Making sense of local rules governing building permits across France

Town planning issues can arouse strong passions in France, especially when it comes to Local Urban Plan (ENJOYED).

This document determines what can be built where, how high and, most importantly, what cannot be built.

Buildings are not its only mission – a PLU can turn agricultural land into a nature reserve, or determine that wetlands be drained for arable fields.

PLUs were introduced in 2000 in the hope that they would quickly cover the country, providing a cohesive system of land-use planning that could be managed from Paris with minimal hassle.

In at least one Dordogne village soon after, a mayor was nearly lynched after rumors spread that a PLU was in the works that would declare large swathes of unbuilt land as being in a flood plain, and by therefore almost worthless.

Read more: Village in western France halves land prices to attract newcomers

Some 22 years later, around half of rural communes still do not have a PLU, or its less detailed cousin, a communal card. Instead, planning permissions and decisions are based on national guidelines interpreted by departmental officials, who give their verdicts to the mayor.

The socialist Hollande government declared in 2016 that individual municipalities no longer needed their own PLUs. Instead, a PLU could be established for groupements intercommunes (CDC), called PLUi, thus eliminating some pressure from municipal councilors in smaller communes.

After four years, most CDCs say they will have their PLUi ready by 2025, if all goes well.

It’s an elaborate process involving referrals from CDC officials who, though qualified with master’s degrees, often have no local knowledge or experience before getting the job. They come up against elected officials who sometimes circle around them.

Once a draft plan has been approved, it is submitted for public consultation. This is perhaps the first time that people have become aware of the extent of the changes envisaged for their municipality, and often arouse multiple disputes on the parts which concern them.

When the PLUi is finally approved by the inspectors in charge of the public inquiry, it is submitted for the final approval of the CDC, then is sent to the prefect for the State’s approval. Only then does it become a legal document covering the development of the commune.

Once in place, a PLU is in effect until revised, with full revisions involving substantial changes from the original vision, usually done approximately every 10 years.

Smaller changes, such as changing the use designation of specific areas, can be made by decision of the town halls.

It is difficult to legally challenge a PLU in place, but citizens can ask their town hall to change the name of the area where they live.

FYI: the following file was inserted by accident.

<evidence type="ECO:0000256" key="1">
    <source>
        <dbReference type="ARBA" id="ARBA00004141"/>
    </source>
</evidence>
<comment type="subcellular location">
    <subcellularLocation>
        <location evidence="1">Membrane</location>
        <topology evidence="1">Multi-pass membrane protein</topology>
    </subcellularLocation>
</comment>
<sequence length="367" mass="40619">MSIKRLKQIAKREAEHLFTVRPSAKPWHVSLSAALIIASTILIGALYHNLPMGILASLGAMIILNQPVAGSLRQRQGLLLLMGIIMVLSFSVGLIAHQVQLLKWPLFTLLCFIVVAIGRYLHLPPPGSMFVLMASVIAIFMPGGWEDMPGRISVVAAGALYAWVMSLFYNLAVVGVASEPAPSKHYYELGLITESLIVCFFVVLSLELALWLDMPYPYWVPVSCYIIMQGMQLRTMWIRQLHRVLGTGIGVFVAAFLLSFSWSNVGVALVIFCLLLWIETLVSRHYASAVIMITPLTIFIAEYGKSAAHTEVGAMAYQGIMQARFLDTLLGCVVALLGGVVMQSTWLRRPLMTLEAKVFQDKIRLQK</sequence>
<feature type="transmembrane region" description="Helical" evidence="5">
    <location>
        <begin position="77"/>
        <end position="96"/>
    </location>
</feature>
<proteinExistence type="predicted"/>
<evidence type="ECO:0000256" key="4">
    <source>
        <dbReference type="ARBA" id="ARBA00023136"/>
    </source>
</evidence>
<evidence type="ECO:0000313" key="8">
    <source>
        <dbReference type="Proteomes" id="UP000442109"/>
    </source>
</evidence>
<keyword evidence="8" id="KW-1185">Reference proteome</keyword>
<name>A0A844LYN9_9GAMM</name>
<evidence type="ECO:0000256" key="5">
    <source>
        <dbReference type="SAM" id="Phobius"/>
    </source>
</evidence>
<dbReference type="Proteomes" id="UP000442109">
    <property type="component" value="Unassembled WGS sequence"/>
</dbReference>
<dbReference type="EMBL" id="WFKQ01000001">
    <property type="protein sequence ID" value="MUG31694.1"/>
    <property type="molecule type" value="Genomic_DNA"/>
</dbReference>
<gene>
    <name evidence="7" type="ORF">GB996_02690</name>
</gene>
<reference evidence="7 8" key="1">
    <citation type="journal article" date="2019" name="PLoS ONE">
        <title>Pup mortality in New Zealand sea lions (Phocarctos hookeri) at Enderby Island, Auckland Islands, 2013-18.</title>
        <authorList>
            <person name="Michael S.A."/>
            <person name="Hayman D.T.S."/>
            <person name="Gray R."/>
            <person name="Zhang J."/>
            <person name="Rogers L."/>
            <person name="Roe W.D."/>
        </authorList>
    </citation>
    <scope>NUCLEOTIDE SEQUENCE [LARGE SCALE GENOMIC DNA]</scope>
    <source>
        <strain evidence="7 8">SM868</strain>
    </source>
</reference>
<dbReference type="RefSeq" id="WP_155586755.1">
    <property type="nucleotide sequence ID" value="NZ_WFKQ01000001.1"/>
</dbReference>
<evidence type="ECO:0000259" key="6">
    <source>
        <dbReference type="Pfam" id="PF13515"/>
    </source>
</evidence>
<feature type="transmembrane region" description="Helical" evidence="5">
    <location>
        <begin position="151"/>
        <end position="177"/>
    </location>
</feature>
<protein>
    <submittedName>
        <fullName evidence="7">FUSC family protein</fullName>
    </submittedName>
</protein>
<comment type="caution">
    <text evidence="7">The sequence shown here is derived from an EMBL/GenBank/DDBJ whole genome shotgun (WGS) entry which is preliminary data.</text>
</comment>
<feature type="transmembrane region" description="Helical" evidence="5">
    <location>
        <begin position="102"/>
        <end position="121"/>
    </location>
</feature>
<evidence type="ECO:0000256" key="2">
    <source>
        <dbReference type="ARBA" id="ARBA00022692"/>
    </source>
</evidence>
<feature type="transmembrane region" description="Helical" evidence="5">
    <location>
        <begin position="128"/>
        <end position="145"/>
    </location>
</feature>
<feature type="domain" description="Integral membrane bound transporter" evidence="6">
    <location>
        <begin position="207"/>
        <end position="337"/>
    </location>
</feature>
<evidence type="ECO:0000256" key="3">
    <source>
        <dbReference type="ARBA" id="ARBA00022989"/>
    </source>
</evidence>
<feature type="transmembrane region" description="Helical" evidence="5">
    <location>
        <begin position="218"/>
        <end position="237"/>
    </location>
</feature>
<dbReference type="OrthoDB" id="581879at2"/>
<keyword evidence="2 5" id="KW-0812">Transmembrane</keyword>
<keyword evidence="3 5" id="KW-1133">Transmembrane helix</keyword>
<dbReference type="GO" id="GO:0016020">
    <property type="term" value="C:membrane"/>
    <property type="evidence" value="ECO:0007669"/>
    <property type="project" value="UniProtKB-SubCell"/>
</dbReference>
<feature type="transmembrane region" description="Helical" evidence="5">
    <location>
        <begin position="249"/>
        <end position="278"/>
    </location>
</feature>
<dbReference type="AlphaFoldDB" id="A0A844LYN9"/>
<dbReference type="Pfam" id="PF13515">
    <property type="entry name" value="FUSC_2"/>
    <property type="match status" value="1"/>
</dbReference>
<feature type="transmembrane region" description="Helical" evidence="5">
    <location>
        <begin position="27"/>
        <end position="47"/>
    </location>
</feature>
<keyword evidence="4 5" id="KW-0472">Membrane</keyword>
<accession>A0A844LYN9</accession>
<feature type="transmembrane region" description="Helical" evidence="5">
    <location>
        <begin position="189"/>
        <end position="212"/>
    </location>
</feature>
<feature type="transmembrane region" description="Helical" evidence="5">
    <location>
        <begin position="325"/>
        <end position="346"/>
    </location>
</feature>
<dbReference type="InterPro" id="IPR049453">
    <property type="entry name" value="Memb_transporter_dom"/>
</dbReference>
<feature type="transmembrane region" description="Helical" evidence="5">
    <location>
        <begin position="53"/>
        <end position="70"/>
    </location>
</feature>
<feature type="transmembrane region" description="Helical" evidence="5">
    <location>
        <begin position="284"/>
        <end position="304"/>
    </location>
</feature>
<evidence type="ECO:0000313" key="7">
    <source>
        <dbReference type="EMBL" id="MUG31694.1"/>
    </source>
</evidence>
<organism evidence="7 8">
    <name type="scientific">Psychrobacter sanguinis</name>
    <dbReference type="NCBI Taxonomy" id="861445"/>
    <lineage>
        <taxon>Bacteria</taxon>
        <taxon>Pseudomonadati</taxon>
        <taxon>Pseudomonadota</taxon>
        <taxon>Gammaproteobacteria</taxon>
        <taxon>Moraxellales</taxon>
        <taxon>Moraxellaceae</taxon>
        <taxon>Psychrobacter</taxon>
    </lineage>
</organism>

The town halls covered by a PLU or a PLUi should provide access to it, either in the form of a binder, showing each classified area, or online – if the municipality or the CDC has a server capable of managing these detailed maps ( many do not).

The maps are in a standard form, folded into eight in a map book, and can be opened to view your terrain and nearby areas.

Unfortunately, the digital maps seem to be based on clumsy software from the 1990s, which is not user friendly. Consider requesting a training session with someone familiar if you plan to do detailed research.

If you have a new construction project, the PLU must tell you, before submitting an urban planning file, whether it corresponds to the vision of your municipality.

All is not lost if this is not the case.

All PLUs should have clear answers to the following questions: Where can I build? What environmental factors should I consider? Photo: Gorodenkoff/Shutterstock

It is possible for a PLU to be changed after it has been approved – the January Connection story about plans to build a housing estate with aircraft hangars on land zoned as agricultural is an example.

For a PLU to be modified, it requires a vote by the relevant municipal council or CDC, which must then be approved by the prefect.

What was designed to be a simple document has become more complicated, but homeowners wishing to keep house documents up to date should look for three things in their local PLUs:

  • The map extract indicating the area assigned to your land;
  • The written rules of the municipality relating to this area;
  • All annexes that could affect your land.

The main categories of “areas” are those already “urbanized” (marked with a U), areas for construction in the future (AU), agricultural land (A) and areas protected because of their sensitive environmental character. (NOT).

In theory, since 2016, all PLUs should have three clear chapters answering the following questions: Where can I build? What environmental factors should I consider?

How can I be connected to the electricity, water, telephone and sewage networks?

The document should have an overview of the area, including economic forecasts, desired population densities, and infrastructure details to meet them.

It must also have a planning and sustainable development project, setting the general development and transport objectives for the territory. Green councils use this section to try to reduce CO2 emissions.

A technical guide to the various laws, maps and annexes should also be provided.

Last point: if land you own is moved from a no-build zone to a buildable zone, as may happen when establishing new PLUs, be sure to declare the capital gains when sales.

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